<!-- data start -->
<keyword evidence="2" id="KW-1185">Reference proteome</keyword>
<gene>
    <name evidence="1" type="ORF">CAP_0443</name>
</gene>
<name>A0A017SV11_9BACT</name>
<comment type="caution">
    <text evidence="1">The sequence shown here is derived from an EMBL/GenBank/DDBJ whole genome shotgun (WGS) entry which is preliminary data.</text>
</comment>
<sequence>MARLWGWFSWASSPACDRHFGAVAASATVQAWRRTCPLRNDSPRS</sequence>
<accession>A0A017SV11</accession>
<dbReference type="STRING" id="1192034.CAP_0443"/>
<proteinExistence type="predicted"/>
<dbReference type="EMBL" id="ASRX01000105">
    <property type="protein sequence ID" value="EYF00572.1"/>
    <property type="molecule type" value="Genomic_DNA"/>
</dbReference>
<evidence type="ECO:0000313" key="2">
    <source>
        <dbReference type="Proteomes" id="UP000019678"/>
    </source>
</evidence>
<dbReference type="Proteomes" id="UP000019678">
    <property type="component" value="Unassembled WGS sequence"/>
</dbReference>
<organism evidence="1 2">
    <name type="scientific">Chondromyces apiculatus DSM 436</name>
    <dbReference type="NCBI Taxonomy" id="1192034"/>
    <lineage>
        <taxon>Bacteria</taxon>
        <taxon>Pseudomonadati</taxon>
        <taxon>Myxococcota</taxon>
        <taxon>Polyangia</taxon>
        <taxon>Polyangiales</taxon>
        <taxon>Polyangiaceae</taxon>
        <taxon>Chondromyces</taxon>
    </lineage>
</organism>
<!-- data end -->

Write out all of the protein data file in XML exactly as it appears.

<keyword evidence="2" id="KW-1185">Reference proteome</keyword>
<gene>
    <name evidence="1" type="ORF">CAP_0443</name>
</gene>
<name>A0A017SV11_9BACT</name>
<comment type="caution">
    <text evidence="1">The sequence shown here is derived from an EMBL/GenBank/DDBJ whole genome shotgun (WGS) entry which is preliminary data.</text>
</comment>
<sequence>MARLWGWFSWASSPACDRHFGAVAASATVQAWRRTCPLRNDSPRS</sequence>
<accession>A0A017SV11</accession>
<dbReference type="STRING" id="1192034.CAP_0443"/>
<proteinExistence type="predicted"/>
<dbReference type="EMBL" id="ASRX01000105">
    <property type="protein sequence ID" value="EYF00572.1"/>
    <property type="molecule type" value="Genomic_DNA"/>
</dbReference>
<evidence type="ECO:0000313" key="2">
    <source>
        <dbReference type="Proteomes" id="UP000019678"/>
    </source>
</evidence>
<dbReference type="Proteomes" id="UP000019678">
    <property type="component" value="Unassembled WGS sequence"/>
</dbReference>
<organism evidence="1 2">
    <name type="scientific">Chondromyces apiculatus DSM 436</name>
    <dbReference type="NCBI Taxonomy" id="1192034"/>
    <lineage>
        <taxon>Bacteria</taxon>
        <taxon>Pseudomonadati</taxon>
        <taxon>Myxococcota</taxon>
        <taxon>Polyangia</taxon>
        <taxon>Polyangiales</taxon>
        <taxon>Polyangiaceae</taxon>
        <taxon>Chondromyces</taxon>
    </lineage>
</organism>